I had forgotten this but we weren’t on the same tour as you. Our tour was coming to an end and our last two nights were in Paris. You guys were halfway through your six week camping tour. I don’t know how you survived. You called it your European offensive of camping, drinking, and shagging. You could certainly be offensive at times.

Where was I? Yes… Summer, 1994. That summer was a time of fires and pollution and the elderly dying in their homes from heat exhaustion. Some of our fellow campers went home early, or retired hurt, as you guys kept insisting, using your Cricketing terminology. The long hot days traipsing through old city streets and far too much alcohol took it’s toll even on the young and fit. We lost a couple along the way. There was a broken leg (a swiss guy jumped off a fence and landed badly somewhere in Italy…) and alcohol poisoning. Our bus left one of the James’s at the hospital in Pamplona, throwing up blood. The other James seemed a bit lost without his namesake. There was always at least two James’ on every bus tour. June told everyone she still remembered the surnames of the nineteen James’ that had attended her junior school. The teaching staff called the boys by their surname to save confusion. Everyone laughed at her anecdote. She always commanded attention.

Sorry, I’m getting side-tracked. You wanted me to write about that time in detail, but you wanted to keep it light, happy. You guys were happy. When we met up in that open-air bar at the campsite outside Paris, I remember you and your friend with the weird name… (Digga, yes. What an odd guy he was.) Anyway, I remember you two were the loudest Australians I had ever met and that’s saying something. You were so happy. If I close my eyes now, I can see your face, your big, white teeth, your mop of curly hair. You seemed to be interested in everyone, asking about where they’d been and where they were going next (You were off to Amsterdam – you were excited about that!)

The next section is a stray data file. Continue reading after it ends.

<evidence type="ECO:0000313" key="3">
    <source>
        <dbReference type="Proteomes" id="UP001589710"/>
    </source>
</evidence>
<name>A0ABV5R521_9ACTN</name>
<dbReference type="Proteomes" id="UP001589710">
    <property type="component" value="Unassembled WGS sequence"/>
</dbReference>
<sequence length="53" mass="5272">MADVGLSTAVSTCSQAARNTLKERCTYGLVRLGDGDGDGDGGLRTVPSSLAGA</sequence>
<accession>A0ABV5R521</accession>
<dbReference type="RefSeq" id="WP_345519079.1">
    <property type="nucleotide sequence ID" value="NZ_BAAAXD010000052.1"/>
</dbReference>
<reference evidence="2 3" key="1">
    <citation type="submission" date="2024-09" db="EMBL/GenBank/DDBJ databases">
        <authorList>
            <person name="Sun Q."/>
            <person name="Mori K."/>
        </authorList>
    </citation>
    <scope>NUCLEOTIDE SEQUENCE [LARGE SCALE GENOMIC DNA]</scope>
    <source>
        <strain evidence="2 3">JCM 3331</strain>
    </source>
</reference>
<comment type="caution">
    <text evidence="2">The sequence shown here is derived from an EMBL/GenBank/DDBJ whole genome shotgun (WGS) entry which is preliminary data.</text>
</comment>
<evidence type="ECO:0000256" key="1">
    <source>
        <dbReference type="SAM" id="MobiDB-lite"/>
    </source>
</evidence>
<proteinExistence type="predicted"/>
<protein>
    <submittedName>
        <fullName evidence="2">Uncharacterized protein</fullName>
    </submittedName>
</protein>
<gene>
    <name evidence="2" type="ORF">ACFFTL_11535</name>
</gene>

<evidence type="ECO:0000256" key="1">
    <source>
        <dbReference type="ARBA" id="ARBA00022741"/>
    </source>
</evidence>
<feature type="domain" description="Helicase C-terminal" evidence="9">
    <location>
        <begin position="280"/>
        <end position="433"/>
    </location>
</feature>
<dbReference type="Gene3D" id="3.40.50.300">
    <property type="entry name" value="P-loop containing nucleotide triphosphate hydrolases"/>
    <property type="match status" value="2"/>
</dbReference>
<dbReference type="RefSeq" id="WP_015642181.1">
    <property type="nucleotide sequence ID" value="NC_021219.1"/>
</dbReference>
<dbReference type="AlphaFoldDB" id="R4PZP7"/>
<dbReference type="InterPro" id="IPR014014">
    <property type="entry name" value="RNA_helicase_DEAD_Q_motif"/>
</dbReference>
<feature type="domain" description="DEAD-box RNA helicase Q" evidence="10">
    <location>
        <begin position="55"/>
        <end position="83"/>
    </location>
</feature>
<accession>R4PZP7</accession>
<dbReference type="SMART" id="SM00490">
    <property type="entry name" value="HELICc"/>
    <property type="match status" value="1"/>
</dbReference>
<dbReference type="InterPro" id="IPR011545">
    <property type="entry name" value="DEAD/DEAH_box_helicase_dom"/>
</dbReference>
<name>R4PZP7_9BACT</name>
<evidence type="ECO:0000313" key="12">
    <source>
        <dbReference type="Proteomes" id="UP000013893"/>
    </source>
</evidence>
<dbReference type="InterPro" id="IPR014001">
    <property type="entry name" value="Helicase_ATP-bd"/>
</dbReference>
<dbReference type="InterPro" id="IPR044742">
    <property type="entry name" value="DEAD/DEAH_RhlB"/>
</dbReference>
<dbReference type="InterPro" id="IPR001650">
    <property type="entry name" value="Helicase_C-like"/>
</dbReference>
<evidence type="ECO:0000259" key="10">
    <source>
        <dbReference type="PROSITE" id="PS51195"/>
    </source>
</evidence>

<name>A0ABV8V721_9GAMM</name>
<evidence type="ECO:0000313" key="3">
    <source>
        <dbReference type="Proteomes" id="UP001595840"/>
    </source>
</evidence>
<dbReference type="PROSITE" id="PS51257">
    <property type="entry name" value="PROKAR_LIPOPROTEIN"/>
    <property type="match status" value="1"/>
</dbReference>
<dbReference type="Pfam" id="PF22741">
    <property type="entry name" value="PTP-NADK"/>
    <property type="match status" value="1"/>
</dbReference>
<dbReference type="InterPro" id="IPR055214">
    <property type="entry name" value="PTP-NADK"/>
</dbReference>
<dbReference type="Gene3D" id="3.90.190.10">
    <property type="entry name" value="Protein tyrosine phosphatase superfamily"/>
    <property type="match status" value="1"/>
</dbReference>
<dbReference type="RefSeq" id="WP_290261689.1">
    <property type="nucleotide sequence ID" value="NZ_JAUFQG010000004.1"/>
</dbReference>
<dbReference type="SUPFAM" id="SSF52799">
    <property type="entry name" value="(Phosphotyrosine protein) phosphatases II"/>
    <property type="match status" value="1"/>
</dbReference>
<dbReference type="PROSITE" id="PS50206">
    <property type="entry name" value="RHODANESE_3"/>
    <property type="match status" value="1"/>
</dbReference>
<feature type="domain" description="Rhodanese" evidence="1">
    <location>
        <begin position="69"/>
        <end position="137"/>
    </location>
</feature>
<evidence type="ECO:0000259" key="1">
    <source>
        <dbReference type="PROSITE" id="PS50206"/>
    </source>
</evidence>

I remember too, later… hours later… that you and June spent a happy ten minutes talking about how many times you had nearly crossed paths, how many times we were in the same city, the same bar, often separated by mere hours. That conversation happened not long after the sex, which happened just a few hours after you met.

But then, you know that, don’t you?

This was before you went to Cambridge. I didn’t understand what the big deal was then. You wanted to see the Continent first, you said, before university ate you up. How did you know even then that you would spend ten years with your nose in a book, to emerge with a doctorate and a discovery that made you…well you know, made you a fortune. How did you know then that you would be a husk?

So yes, our paths finally collided with yours in Paris, on that baking Saturday afternoon. Once the tents were up, a big crowd of us from different bus tours left the campsite on the outskirts of the city and stumbled and fumbled our way to the Metro with the aim of seeing the Eiffel Tower, finding booze and being free of our tour leaders. As cool as they tried to be, the tour leaders may as well have been parents for all the freedom they allowed. No food on the bus, no drinking on the bus, no sex on the bus, no loud music. One girl said their history obsessed, teetotaller tour leader said “oopsie daisy” when anyone swore. Paul and Digga’s tour leader would have been saying “oopsie daisy” a lot. It is quite possible you guys were the instigators of that excursion?